Online privacy has always been a big issue, but recent events have made more people realize just how much it matters to secure their online data.
As more and more people become aware just how much of their data is out there and how easily it can be accessed, they start asking themselves what they can do about it. While there’s no answer to that question that offers total comfort, there are a few ways you can ensure that your data isn’t just sitting out in the open.
Here are the things you need to know about protecting your data starting with the Facebook situation.
What’s Happening With Facebook?
On March 17, a story broke regarding Facebook and a data firm called Cambridge Analytica. Cambridge was caught taking data from millions of Facebook accounts to help shape certain political events.
The investigation that followed led people to realize the data breach was partially caused by Facebook’s lax privacy policies. This has inspired a wave of people to consider deleting their Facebook accounts in order to protect their data. Others are just wondering how to protect it.
Can You Protect Your Facebook Data?
Anyone who tells you that you can completely protect your Facebook data is trying to sell you something. However, you can be cautious.
Here are a couple things you can do regarding the privacy of your Facebook data:
Download Your Facebook Data
Want to know most of the things that Facebook knows about you? There’s a way to do it.
First, go to Facebook while logged-in to your account and choose “Settings.” At the bottom of your page should be an option to “Download a Copy of Your Facebook Data.” You should then have the option to download the archive and then store it elsewhere.
Why would you want to do this? There are a few reasons. The most important among them is the ability to know what Facebook knows about you. You can probably guess they know your name and birthday, but what else is on there? Knowing the answer to that question can go a long way.
There’s also might be an advantage to having a verifiable copy of your data. If anyone were to ever claim they don’t know something about you and you can prove they did, it might be in your interest to do so.
Limit What Facebook Can Share
Go to Facebook settings and choose “Apps.” You should see an option for “Apps others use.” Choose “Edit” there and deselect every piece of information you’re not comfortable sharing with those who are technically allowed to access it. This is one thing that we advise all Facebook users to do.
If Facebook is the Problem, Then Shouldn’t I Just Delete My Facebook Account?
You certainly can, but don’t think that Facebook is the only problem.
The truth of the matter is that many companies utilize a similar data sharing policy. Even if they don’t, they’re still collecting and storing your data in some way or another. We don’t say that to scare you, but it’s important to realize the extent of the potential problem.
If you want to delete Facebook, do so. However, since it’s not practical to delete everything, then you’ll need to take some general steps to protect yourself.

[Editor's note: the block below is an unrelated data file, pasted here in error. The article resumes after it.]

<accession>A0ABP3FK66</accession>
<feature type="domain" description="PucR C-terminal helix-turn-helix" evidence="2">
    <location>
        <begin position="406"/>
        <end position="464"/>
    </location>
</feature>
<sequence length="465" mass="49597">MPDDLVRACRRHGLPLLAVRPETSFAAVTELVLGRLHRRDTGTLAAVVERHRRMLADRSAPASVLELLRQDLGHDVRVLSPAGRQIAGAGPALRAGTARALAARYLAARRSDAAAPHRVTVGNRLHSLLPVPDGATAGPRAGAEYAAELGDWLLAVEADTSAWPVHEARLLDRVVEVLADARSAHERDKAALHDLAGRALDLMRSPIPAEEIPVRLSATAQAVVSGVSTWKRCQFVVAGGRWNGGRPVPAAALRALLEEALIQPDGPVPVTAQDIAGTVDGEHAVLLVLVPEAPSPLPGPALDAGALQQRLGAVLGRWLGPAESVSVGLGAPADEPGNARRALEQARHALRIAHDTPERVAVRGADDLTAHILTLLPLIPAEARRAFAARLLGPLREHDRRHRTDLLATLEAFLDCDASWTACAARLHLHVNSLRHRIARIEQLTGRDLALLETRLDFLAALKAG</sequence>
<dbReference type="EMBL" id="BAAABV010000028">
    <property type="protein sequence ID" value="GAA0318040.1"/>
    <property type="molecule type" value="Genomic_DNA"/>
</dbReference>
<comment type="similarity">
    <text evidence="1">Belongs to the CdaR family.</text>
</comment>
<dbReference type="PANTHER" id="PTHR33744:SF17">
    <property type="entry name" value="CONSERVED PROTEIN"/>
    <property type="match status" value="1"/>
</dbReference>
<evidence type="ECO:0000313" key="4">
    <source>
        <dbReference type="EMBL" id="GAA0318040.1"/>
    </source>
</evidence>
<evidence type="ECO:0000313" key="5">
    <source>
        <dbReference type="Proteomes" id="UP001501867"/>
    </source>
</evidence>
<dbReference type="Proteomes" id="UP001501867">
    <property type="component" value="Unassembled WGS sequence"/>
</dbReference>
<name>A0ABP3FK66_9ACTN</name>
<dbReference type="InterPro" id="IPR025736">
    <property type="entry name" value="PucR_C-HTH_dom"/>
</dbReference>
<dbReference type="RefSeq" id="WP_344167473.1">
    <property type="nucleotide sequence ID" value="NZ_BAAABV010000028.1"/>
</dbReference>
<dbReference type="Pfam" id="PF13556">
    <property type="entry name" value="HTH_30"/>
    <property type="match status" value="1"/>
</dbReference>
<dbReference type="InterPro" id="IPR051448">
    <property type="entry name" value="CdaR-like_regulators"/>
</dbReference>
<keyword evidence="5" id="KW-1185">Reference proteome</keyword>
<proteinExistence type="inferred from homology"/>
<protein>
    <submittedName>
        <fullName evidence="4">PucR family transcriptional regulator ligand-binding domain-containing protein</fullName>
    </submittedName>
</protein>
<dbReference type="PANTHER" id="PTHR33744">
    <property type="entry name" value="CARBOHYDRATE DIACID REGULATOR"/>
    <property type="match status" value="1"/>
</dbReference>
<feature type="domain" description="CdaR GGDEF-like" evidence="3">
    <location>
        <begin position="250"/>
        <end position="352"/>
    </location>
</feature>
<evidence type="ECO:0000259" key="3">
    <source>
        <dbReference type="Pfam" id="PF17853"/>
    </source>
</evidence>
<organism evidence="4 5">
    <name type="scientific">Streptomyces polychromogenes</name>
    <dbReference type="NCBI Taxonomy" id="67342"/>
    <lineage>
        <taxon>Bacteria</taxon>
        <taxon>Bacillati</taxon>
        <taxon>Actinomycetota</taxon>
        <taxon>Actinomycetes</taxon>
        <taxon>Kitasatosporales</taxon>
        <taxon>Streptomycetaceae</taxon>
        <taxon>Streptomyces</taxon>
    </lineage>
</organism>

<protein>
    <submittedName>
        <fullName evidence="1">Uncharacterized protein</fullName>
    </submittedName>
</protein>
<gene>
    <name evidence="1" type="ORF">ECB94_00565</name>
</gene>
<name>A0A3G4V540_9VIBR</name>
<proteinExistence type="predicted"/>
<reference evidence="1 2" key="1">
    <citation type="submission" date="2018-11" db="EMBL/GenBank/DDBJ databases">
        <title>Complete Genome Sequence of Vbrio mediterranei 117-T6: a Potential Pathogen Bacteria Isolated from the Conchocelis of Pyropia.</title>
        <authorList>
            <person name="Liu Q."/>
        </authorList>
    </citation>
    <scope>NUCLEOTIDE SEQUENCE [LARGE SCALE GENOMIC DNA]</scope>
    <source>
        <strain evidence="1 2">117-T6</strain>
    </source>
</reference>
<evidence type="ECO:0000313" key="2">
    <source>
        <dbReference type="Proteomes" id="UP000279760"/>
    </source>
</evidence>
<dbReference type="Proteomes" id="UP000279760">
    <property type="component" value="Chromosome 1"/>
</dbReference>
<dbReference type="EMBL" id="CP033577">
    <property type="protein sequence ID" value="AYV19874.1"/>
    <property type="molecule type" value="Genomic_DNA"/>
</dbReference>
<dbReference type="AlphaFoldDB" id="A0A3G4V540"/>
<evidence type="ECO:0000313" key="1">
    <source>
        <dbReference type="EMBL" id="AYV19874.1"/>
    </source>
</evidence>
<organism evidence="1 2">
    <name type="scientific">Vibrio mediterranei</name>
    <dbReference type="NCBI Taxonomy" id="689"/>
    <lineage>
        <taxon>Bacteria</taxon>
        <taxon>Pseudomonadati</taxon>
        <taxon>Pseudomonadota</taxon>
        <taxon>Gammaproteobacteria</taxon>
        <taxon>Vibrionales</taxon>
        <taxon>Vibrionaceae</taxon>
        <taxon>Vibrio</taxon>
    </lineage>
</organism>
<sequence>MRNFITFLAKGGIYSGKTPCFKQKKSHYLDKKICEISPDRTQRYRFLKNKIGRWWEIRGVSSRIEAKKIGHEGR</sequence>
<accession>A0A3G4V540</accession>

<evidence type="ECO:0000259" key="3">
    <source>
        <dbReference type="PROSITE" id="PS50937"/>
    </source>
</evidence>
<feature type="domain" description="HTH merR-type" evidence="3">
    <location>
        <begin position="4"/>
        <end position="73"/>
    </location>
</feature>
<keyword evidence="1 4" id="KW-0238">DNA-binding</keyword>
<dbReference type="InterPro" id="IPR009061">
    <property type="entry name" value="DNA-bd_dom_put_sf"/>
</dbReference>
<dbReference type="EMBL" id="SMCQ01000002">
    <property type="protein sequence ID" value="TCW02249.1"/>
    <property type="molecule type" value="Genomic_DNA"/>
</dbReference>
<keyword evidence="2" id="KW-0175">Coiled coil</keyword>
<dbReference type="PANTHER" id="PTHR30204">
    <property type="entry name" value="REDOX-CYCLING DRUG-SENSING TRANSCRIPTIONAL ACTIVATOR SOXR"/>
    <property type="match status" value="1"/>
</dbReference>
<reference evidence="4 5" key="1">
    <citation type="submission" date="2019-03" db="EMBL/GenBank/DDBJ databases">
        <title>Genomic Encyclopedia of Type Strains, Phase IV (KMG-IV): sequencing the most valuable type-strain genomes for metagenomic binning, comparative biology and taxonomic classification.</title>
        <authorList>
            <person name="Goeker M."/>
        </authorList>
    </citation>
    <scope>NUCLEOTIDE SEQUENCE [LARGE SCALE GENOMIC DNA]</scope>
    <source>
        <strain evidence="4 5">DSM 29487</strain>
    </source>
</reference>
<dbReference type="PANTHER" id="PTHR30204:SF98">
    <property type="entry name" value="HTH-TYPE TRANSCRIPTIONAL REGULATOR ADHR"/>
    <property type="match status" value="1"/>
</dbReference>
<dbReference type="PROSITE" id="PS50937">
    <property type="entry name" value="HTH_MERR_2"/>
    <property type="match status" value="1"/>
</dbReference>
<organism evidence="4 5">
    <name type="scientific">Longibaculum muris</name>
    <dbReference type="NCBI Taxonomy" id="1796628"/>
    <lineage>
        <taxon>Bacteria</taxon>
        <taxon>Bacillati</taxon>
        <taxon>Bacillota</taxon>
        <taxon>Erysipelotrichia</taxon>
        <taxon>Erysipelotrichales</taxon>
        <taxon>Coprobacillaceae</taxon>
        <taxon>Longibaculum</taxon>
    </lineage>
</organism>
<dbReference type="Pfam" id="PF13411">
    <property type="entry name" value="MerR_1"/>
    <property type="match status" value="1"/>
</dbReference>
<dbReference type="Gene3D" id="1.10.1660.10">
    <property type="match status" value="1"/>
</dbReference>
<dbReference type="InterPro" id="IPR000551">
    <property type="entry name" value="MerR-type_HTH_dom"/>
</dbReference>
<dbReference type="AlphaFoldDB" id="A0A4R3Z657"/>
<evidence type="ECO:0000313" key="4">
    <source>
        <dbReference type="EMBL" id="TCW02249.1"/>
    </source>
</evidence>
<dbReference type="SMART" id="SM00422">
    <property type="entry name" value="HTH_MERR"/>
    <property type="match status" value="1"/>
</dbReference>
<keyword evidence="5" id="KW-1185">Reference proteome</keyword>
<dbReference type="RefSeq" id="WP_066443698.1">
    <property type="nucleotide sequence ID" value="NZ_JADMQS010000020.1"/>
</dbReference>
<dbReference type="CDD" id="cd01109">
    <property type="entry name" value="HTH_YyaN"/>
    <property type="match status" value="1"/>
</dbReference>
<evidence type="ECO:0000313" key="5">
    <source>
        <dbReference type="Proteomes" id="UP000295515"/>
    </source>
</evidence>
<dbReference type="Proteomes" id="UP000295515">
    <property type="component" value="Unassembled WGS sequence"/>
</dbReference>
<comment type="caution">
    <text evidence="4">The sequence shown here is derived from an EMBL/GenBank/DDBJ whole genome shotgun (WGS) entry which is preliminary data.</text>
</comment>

Get a VPN
We’ve talked about VPNs before, but we can’t recommend them enough.
While a virtual private network can’t completely protect you, it can limit the potential damage considerably. A good private network is much more difficult to access and trace. It can’t do much for information already stored in services, but it’s great for protecting your general browsing.
You can find a list of VPN services we recommend here. As always, though, read up on each service a bit before you commit to one.
Use an Anonymous Browser
Not comfortable with using a VPN? Well, then you might want to consider a private browser instead or as a companion.
Private browsers like Tor implement a series of security systems that help bounce online communications across various channels. That means that it’s much more difficult for someone to just “reach into” your browser data and take what they’re looking for.
We’d still recommend a VPN over this option, but it’s great for people looking for a minimal option.
Use A Secure Messaging System
The one service we can’t recommend enough is a secure SMS app. While standard services like Whatsapp and iMessage are generally trusted, they’re not industry standards in terms of security.
For that, you’ll want a service like Signal. Signal is one of several SMS services that promises to ensure that the information you send over your messenger cannot easily be accessed by anyone.
Again, this won’t help you with specific apps, but it’s pretty much a necessity for anyone who uses text messages whatsoever. As for service options, you can read about some of our favorites here.
Activate Find my iPhone
When we talk about data protection, we’re usually talking about digital safeguards. However, there are plenty of data thieves out there who are happy with snatching your iPhone and calling it a day.
The Find my iPhone service is your best friend against those thieves. For those unfamiliar, it allows you to use GPS to track a stolen iPhone. The system isn’t perfect, but it’s your first line of defense at the very least.
Honestly, there’s little reason not to have this service activated.
Be Wary of Public Wi-Fi
It’s very difficult to not use public Wi-Fi from time to time. That’s especially true if you live in a major metropolitan area. It’s a fantastic convenience and also digital privacy enemy number one.
Public Wi-Fi is designed to be accessible by a large number of people. That also makes it accessible by those who might use it for malicious purposes. Some people will even set up networks solely designed for phishing.
Avoid using public networks whenever possible and use a VPN whenever you do.
Always Use Two-Factor Authentication
This is one of those common sense features that everyone should utilize.